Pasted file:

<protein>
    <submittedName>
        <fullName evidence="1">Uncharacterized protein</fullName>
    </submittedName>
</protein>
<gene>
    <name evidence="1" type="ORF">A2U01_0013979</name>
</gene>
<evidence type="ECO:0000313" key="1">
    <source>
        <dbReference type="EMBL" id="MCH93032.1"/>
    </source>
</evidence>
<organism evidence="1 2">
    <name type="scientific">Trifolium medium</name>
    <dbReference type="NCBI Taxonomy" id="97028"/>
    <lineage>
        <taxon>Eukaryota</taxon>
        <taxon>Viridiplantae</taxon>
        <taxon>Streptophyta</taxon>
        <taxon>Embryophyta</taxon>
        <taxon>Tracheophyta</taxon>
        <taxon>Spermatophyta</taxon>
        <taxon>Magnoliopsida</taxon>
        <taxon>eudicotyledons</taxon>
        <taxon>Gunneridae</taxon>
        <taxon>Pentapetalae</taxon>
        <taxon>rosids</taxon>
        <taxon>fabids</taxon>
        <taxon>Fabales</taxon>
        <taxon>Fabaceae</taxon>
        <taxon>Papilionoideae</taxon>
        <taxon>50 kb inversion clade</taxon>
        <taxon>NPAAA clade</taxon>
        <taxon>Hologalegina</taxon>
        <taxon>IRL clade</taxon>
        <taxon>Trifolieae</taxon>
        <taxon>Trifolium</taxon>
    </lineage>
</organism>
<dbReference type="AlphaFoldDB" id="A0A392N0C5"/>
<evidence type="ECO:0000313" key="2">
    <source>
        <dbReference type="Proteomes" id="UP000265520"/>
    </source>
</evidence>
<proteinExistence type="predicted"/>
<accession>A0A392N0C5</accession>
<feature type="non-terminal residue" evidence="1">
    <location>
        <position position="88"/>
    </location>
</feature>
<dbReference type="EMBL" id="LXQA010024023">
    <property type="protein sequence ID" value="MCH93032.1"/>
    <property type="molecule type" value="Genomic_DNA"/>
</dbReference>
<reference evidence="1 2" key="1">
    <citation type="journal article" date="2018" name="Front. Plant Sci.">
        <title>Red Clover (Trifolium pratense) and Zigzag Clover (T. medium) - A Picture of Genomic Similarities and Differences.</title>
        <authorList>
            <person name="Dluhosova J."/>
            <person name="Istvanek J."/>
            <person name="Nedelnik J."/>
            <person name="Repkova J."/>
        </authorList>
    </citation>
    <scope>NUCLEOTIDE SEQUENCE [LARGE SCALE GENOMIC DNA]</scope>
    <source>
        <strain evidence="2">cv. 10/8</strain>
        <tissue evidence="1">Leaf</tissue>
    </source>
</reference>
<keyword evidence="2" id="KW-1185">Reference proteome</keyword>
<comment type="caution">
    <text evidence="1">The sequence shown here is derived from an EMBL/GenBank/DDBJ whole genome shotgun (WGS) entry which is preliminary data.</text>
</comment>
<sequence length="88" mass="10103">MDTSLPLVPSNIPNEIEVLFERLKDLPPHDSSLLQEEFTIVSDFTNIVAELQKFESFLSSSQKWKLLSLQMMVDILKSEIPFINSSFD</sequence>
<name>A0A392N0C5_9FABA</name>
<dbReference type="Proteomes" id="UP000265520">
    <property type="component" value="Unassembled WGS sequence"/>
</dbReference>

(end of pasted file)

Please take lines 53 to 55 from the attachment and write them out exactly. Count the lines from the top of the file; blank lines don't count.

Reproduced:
</feature>
<dbReference type="EMBL" id="LXQA010024023">
    <property type="protein sequence ID" value="MCH93032.1"/>